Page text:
Sumatran rhinoceros (lat. Dicerorhinus sumatrensis) is the smallest member of the family: his height 112-145 cm, body length 236-318 cm, weight 800-2000 pounds. For comparison, the Indian rhinoceros grows to 380 cm and 186 cm in height. Sumatran rhinos have 2 horns, one small and the second 25 cm. Most of the body is covered with reddish-brown hair.
The animal inhabiting South-East Asia, belongs to the species on the brink of extinction: the planet was about 100 individuals. The main culprits are poachers kill rare animals for their horns. In 2008, the wild were caught 20-year-old male, named Tam (Tam). He was transported to the Malaysian reserve, Tabin Wildlife Reserve, where people could ensure his safety. A few years later the company he was two females and it turned out to be an important and timely measure: according to 2015, in the wild of Malaysia, there was not one individual of this species.
The reserve’s specialists tried to help animals continue to race, including using the IVF procedure. However, success is not crowned; besides, one of the females recently died of cancer. And on may 27 did not tema. The official conclusion about the cause of death has not yet been done, but, according to preliminary data, he suffered from diseases of the kidneys and liver. This may be due to age: the average life expectancy of Sumatran rhinos is 35-40 years.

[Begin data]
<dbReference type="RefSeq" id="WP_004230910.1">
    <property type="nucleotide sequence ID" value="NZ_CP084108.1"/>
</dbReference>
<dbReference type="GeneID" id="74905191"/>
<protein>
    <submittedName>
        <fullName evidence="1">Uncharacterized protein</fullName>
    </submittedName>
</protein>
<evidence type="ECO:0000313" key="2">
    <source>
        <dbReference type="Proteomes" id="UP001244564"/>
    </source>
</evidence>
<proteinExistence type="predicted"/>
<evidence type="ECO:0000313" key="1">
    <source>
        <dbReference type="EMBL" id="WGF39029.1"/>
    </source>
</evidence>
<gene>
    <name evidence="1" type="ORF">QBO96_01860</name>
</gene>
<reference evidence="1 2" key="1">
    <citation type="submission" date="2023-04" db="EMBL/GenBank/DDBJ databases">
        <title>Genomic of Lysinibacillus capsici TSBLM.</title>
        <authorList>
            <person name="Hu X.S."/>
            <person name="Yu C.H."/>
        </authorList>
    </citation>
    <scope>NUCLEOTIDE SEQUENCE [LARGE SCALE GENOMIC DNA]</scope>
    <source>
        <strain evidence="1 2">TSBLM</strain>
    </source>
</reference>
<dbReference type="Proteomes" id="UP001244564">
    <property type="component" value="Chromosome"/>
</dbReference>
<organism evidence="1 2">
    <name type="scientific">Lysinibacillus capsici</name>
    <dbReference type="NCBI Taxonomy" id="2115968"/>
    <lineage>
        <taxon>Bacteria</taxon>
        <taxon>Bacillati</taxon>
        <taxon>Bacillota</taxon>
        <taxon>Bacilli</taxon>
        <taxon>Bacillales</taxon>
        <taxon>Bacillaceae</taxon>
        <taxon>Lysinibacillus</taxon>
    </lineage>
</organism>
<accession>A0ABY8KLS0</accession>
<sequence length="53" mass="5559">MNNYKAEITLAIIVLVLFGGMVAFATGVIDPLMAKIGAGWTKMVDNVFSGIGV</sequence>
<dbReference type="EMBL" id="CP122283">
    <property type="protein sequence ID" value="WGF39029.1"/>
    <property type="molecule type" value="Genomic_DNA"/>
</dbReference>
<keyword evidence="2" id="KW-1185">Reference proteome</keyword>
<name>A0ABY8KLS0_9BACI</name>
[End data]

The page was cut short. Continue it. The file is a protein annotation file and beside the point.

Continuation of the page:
Scattered populations of Sumatran rhinos still left in the wilds of Indonesian Borneo and Sumatra. The specialists underline that now it is important to find them and to bring in the reserves to preserve the species and to provide the remaining individuals conditions for reproduction. However, because of the small populations breeding potential of animals is reduced. Besides, Sumatran rhinos are solitary and come together only for mating, making it difficult to find wild specimens even with helicopters.
Malaysian reserve hopes to persuade Indonesia to join efforts in saving the species. Although Susie Ellis, Executive Director of the International Rhino Foundation, in a statement noted that past attempts to obtain progeny from Malaysian and Indonesian representatives Sumatran rhinos have been unsuccessful. If the situation does not improve, the animals may suffer the fate of their Northern white counterparts.
Teilor Stone has been a reporter on the news desk since 2013. Before that she wrote about young adolescence and family dynamics for Styles and was the legal affairs correspondent for the Metro desk. Before joining The Bobr Times, Teilor Stone worked as a staff writer at the Village Voice and a freelancer for Newsday, The Wall Street Journal, GQ and Mirabella. To get in touch, contact me through my email@example.com 1-800-268-7116